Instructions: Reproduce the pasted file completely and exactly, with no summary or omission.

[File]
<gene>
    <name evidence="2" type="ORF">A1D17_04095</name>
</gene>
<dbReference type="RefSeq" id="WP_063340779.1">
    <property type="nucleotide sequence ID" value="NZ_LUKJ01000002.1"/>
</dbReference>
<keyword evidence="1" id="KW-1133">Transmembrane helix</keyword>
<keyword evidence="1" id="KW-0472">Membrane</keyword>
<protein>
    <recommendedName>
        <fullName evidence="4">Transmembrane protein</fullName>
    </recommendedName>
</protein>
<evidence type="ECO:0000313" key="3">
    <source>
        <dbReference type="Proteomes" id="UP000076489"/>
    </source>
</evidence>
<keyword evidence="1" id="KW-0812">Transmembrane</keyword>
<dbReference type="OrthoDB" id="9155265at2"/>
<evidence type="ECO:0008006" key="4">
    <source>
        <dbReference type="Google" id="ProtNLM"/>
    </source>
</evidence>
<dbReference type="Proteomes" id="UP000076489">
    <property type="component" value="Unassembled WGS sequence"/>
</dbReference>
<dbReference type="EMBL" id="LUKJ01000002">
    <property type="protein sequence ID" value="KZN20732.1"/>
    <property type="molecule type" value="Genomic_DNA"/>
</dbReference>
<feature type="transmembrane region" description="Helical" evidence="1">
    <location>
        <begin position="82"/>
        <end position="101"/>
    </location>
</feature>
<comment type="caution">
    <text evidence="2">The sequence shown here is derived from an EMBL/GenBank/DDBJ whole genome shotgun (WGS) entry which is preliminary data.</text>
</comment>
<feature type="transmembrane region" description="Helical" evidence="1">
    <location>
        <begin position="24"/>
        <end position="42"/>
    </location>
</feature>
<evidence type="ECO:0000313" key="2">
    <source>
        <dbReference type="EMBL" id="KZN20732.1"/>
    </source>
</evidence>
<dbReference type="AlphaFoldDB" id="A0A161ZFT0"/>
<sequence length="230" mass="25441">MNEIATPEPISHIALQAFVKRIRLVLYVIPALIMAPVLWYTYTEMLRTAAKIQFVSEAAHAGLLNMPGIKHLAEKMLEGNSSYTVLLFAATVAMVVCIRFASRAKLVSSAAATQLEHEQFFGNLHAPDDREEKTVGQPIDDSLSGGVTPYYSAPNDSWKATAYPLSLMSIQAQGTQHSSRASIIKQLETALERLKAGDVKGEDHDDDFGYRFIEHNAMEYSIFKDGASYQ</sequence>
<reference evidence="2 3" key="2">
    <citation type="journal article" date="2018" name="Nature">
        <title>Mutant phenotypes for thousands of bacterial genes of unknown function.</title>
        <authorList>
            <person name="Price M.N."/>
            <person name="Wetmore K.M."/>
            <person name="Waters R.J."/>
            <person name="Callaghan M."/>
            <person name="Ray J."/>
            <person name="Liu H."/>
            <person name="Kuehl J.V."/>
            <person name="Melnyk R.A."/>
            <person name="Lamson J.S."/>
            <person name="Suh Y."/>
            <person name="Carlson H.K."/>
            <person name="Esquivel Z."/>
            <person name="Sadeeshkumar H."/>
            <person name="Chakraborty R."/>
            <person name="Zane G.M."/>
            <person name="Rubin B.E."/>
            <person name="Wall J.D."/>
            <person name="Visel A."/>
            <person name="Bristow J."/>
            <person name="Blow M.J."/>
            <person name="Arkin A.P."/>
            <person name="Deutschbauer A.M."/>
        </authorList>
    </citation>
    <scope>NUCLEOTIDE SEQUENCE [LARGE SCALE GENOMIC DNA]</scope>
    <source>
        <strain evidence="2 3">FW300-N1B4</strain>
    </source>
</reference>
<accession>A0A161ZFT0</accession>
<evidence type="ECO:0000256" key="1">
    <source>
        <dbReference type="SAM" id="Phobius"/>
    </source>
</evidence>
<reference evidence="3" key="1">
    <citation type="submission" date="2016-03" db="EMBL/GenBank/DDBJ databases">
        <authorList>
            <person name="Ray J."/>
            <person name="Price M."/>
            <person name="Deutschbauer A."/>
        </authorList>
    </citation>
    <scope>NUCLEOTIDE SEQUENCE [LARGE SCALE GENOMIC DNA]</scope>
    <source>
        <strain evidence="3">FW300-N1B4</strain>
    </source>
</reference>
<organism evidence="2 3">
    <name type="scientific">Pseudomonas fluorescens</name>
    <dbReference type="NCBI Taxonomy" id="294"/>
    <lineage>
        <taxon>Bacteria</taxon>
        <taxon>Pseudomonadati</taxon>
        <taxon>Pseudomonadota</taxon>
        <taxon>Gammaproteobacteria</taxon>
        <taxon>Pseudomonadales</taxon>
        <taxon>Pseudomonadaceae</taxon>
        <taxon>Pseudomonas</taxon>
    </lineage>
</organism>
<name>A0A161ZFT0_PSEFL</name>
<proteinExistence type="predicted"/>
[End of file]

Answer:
<gene>
    <name evidence="2" type="ORF">A1D17_04095</name>
</gene>
<dbReference type="RefSeq" id="WP_063340779.1">
    <property type="nucleotide sequence ID" value="NZ_LUKJ01000002.1"/>
</dbReference>
<keyword evidence="1" id="KW-1133">Transmembrane helix</keyword>
<keyword evidence="1" id="KW-0472">Membrane</keyword>
<protein>
    <recommendedName>
        <fullName evidence="4">Transmembrane protein</fullName>
    </recommendedName>
</protein>
<evidence type="ECO:0000313" key="3">
    <source>
        <dbReference type="Proteomes" id="UP000076489"/>
    </source>
</evidence>
<keyword evidence="1" id="KW-0812">Transmembrane</keyword>
<dbReference type="OrthoDB" id="9155265at2"/>
<evidence type="ECO:0008006" key="4">
    <source>
        <dbReference type="Google" id="ProtNLM"/>
    </source>
</evidence>
<dbReference type="Proteomes" id="UP000076489">
    <property type="component" value="Unassembled WGS sequence"/>
</dbReference>
<dbReference type="EMBL" id="LUKJ01000002">
    <property type="protein sequence ID" value="KZN20732.1"/>
    <property type="molecule type" value="Genomic_DNA"/>
</dbReference>
<feature type="transmembrane region" description="Helical" evidence="1">
    <location>
        <begin position="82"/>
        <end position="101"/>
    </location>
</feature>
<comment type="caution">
    <text evidence="2">The sequence shown here is derived from an EMBL/GenBank/DDBJ whole genome shotgun (WGS) entry which is preliminary data.</text>
</comment>
<feature type="transmembrane region" description="Helical" evidence="1">
    <location>
        <begin position="24"/>
        <end position="42"/>
    </location>
</feature>
<evidence type="ECO:0000313" key="2">
    <source>
        <dbReference type="EMBL" id="KZN20732.1"/>
    </source>
</evidence>
<dbReference type="AlphaFoldDB" id="A0A161ZFT0"/>
<sequence length="230" mass="25441">MNEIATPEPISHIALQAFVKRIRLVLYVIPALIMAPVLWYTYTEMLRTAAKIQFVSEAAHAGLLNMPGIKHLAEKMLEGNSSYTVLLFAATVAMVVCIRFASRAKLVSSAAATQLEHEQFFGNLHAPDDREEKTVGQPIDDSLSGGVTPYYSAPNDSWKATAYPLSLMSIQAQGTQHSSRASIIKQLETALERLKAGDVKGEDHDDDFGYRFIEHNAMEYSIFKDGASYQ</sequence>
<reference evidence="2 3" key="2">
    <citation type="journal article" date="2018" name="Nature">
        <title>Mutant phenotypes for thousands of bacterial genes of unknown function.</title>
        <authorList>
            <person name="Price M.N."/>
            <person name="Wetmore K.M."/>
            <person name="Waters R.J."/>
            <person name="Callaghan M."/>
            <person name="Ray J."/>
            <person name="Liu H."/>
            <person name="Kuehl J.V."/>
            <person name="Melnyk R.A."/>
            <person name="Lamson J.S."/>
            <person name="Suh Y."/>
            <person name="Carlson H.K."/>
            <person name="Esquivel Z."/>
            <person name="Sadeeshkumar H."/>
            <person name="Chakraborty R."/>
            <person name="Zane G.M."/>
            <person name="Rubin B.E."/>
            <person name="Wall J.D."/>
            <person name="Visel A."/>
            <person name="Bristow J."/>
            <person name="Blow M.J."/>
            <person name="Arkin A.P."/>
            <person name="Deutschbauer A.M."/>
        </authorList>
    </citation>
    <scope>NUCLEOTIDE SEQUENCE [LARGE SCALE GENOMIC DNA]</scope>
    <source>
        <strain evidence="2 3">FW300-N1B4</strain>
    </source>
</reference>
<accession>A0A161ZFT0</accession>
<evidence type="ECO:0000256" key="1">
    <source>
        <dbReference type="SAM" id="Phobius"/>
    </source>
</evidence>
<reference evidence="3" key="1">
    <citation type="submission" date="2016-03" db="EMBL/GenBank/DDBJ databases">
        <authorList>
            <person name="Ray J."/>
            <person name="Price M."/>
            <person name="Deutschbauer A."/>
        </authorList>
    </citation>
    <scope>NUCLEOTIDE SEQUENCE [LARGE SCALE GENOMIC DNA]</scope>
    <source>
        <strain evidence="3">FW300-N1B4</strain>
    </source>
</reference>
<organism evidence="2 3">
    <name type="scientific">Pseudomonas fluorescens</name>
    <dbReference type="NCBI Taxonomy" id="294"/>
    <lineage>
        <taxon>Bacteria</taxon>
        <taxon>Pseudomonadati</taxon>
        <taxon>Pseudomonadota</taxon>
        <taxon>Gammaproteobacteria</taxon>
        <taxon>Pseudomonadales</taxon>
        <taxon>Pseudomonadaceae</taxon>
        <taxon>Pseudomonas</taxon>
    </lineage>
</organism>
<name>A0A161ZFT0_PSEFL</name>
<proteinExistence type="predicted"/>